Review: ROCCAT Nyth gaming mouse
The wait was worth it
ROCCAT has been a company I have been interested in since I saw their products in person at PAX East 2016. I asked to see their keyboards as I heard a lot of great things about the German company. I was blown away by how sturdy they are built and how well they responded. I was just as impressed by their mice. I fell in love with the Nyth, but they didn’t have enough stock to buy it. Now, two years later, ROCCAT has finally provided me with a sample unit to review, and I am still impressed.
I have used MMO and shooter-centric mice before, but I haven’t had any experience with a “modular” mouse. The Nyth is a great mouse, to begin with, but the cherry on top is the customizable features. You can swap out the right side for a slim or fatter grip, while the left has 12 swap-able macro buttons. You can choose between different sizes, widths, and options. Don’t need all 12 buttons? You can insert the buttons for six wider buttons, or any combination your heart desires. There is a full case of buttons for you to select from that snap right into the body. The Nyth is built of matte plastic, clicky macro buttons, and braided USB 2.0 cable. The look and feel of the Nyth is a combination of beastly and slick.
Surprisingly, the mouse fits better in my hands with the wider grip. I have small hands, so I expected the slimmer hold to be more comfortable. The wider grip allowed my pinky and ring finger to sit comfortably on the mouse for better control and handling. I noticed it immediately when I hopped into a few games of Battalion: 1944, my aim was quicker. After a few tests, I saw that it was because the tips of my fingers weren’t creating a drag on my mouse pad. After I figured this out, I promptly wrapped up my Corsair mouse and decided the Nyth was my new primary mouse.
The macro keys are a bit of a hassle to change, but with a bit of shaking they come loose. There is a latch at the bottom of the mouse that holds the keys in place, but getting a grip to prevent the latch from sliding back into the locked position is annoying. However, once you figure out the right configuration for you, then there won’t be a need to mess with them again. Worried about accidentally pressing buttons? Don’t. The Nyth’s macro buttons are bulky that you won’t bump or push one or multiple by mistake. Accidental button presses are something I ran into with my Razer Naga, but ROCCAT has avoided this well.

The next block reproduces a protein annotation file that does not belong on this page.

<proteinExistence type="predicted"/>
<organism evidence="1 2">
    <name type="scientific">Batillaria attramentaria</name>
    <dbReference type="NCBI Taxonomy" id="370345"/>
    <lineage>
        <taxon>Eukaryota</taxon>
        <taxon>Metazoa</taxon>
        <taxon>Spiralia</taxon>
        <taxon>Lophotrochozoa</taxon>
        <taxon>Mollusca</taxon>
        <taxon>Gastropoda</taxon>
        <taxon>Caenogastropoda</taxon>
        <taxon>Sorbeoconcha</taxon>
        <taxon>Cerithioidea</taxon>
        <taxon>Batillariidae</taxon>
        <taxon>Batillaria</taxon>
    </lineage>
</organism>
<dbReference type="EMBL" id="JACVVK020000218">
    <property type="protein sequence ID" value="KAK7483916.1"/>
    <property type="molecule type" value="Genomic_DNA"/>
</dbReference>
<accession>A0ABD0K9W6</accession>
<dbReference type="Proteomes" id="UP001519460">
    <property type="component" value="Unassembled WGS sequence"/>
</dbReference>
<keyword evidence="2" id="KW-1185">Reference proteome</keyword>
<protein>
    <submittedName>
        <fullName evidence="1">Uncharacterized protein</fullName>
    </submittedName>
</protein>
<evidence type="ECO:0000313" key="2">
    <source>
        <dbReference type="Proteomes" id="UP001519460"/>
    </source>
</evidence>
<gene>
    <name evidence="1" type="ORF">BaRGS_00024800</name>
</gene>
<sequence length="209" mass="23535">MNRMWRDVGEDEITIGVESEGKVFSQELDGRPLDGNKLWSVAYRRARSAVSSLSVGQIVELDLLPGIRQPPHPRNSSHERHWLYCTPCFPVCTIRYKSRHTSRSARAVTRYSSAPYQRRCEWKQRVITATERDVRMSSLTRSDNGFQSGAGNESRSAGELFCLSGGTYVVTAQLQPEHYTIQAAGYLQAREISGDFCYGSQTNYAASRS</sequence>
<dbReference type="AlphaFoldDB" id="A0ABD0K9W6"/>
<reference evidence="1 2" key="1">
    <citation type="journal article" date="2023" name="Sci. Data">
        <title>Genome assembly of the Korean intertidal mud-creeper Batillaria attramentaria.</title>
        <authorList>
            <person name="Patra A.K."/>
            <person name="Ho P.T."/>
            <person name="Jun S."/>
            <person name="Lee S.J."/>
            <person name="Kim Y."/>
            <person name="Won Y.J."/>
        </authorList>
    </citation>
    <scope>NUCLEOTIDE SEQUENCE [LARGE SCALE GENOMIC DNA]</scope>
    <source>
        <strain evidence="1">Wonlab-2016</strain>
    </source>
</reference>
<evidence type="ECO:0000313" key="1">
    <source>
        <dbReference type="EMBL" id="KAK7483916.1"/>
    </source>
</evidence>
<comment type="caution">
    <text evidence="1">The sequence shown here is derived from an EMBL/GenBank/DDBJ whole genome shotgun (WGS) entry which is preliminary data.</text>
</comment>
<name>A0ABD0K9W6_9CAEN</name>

You can program the buttons with ROCCAT’s Swarm software, and program the mice’s LEDs. There is a band under the left side, and the ROCCAT Nyth logo on top with programmable RGB lighting. The left band isn’t noticeable, but it looks cool nonetheless. Swarm allows you to set the mouse’s DPI all the way to 12,000 along with five individual DPI stages for on-the-go switching, and a polling rate up to 1,000 Hz. You can set the Nyth to whatever settings you prefer. Swarm also offers heatmap signatures and other fun features.
Needless to say, I was blown away by what ROCCAT had to offer with the Nyth. The Nyth is an older mouse, but even after all these years and technological advances, ROCCAT has prepared to make a name for themselves. As they continue to launch new products along with updating the previous ones, the German company is showing that they are dedicated to creating an ecosystem all gamers can enjoy. If they keep producing products like this, then my set up will be consumed of all ROCCAT products. I mean, for $80, you are getting a multi-functional gaming mouse that is customizable and modular. What else can you ask?
A sample unit was provided to KnowTechie for the purpose of this review.
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